CHILD SEXUAL ABUSE is devastating for children, for boys as much as for girls. It is a major cause of morbidity in children and adults. The outlook for victims of child sexual abuse is bleak if the abuse is not identified at an early stage as they may be then at risk of abuse for years and could be vulnerable to other perpetrators. Recognition of child sexual abuse and protection of its victims depends on the willingness of adults to acknowledge that the abuse might be happening, to listen to and believe the child and take appropriate action in response to what they are being told.
Child sexual abuse is the sexual molestation of children by adults or older children (sexual, here meaning any activity that leads to sexual arousal in the perpetrator). The abuse may range from voyeurism and exhibitionism to oral, vaginal or anal penetration. It may be perpetrated by single or multiple perpetrators, on one or more occasions, and associated with other types of abuse. Working Together to Safeguard Children describes it as:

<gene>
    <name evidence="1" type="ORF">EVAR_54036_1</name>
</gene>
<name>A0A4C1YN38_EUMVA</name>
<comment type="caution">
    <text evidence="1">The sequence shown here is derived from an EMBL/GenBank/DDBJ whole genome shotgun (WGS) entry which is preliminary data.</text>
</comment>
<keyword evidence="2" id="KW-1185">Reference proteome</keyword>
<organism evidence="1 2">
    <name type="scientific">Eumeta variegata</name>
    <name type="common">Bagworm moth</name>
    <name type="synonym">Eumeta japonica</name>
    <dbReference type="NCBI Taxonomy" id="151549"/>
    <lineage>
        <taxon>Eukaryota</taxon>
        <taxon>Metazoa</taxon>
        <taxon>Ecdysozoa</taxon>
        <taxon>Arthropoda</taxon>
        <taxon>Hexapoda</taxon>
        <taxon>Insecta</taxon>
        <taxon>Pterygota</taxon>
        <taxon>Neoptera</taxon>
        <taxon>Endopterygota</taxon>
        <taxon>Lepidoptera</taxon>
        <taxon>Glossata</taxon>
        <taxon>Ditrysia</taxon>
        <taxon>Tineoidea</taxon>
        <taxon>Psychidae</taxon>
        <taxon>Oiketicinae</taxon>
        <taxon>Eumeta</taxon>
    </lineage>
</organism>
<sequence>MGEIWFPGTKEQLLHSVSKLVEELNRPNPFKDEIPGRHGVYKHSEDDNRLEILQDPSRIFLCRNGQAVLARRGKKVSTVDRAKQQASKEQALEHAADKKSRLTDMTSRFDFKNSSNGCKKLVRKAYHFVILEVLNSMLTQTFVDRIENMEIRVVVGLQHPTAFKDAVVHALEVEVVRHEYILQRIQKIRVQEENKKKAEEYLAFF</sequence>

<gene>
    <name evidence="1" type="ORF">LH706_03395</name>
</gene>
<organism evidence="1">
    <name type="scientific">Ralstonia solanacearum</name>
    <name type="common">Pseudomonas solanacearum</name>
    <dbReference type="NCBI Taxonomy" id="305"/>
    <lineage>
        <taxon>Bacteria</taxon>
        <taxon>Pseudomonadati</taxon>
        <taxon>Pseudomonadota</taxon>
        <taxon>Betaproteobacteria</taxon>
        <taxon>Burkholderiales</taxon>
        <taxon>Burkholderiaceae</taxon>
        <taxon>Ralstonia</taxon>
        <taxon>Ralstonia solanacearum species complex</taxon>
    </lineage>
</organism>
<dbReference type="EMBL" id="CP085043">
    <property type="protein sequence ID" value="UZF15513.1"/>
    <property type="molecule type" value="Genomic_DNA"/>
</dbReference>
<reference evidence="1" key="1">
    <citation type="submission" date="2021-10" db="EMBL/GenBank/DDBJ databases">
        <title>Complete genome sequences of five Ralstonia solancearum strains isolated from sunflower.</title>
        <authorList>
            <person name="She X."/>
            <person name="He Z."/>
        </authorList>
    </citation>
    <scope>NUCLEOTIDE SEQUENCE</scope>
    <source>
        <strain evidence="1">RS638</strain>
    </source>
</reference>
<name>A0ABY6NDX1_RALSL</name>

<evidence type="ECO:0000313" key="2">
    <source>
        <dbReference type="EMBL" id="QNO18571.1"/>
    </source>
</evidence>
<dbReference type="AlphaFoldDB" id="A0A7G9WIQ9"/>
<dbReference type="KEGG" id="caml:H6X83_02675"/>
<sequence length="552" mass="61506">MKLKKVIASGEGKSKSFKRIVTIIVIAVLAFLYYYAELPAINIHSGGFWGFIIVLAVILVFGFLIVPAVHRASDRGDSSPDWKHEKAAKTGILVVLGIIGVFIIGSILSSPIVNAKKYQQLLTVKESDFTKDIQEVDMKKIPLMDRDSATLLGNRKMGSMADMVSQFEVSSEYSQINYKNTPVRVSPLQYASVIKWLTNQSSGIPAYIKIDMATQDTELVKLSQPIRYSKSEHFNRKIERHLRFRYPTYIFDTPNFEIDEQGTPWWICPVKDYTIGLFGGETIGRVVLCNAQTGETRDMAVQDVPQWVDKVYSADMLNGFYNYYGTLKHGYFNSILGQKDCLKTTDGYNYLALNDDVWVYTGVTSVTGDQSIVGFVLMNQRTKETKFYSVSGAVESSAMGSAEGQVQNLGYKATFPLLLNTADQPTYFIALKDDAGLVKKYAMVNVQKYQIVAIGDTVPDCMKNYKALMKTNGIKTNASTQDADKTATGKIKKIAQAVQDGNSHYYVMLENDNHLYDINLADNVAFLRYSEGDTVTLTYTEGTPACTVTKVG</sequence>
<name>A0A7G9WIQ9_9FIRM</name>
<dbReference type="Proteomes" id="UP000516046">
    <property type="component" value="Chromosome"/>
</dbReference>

Forcing or enticing a child or young person to take part in sexual activities, whether or not the child is aware of what is happening. The activities may involve physical contact, including penetrative (e.g. rape or buggery) or non-penetrative acts. They may include non-contact activities, such as involving children in looking at pornographic material or watching sexual activities, or encouraging children to behave in sexually inappropriate ways.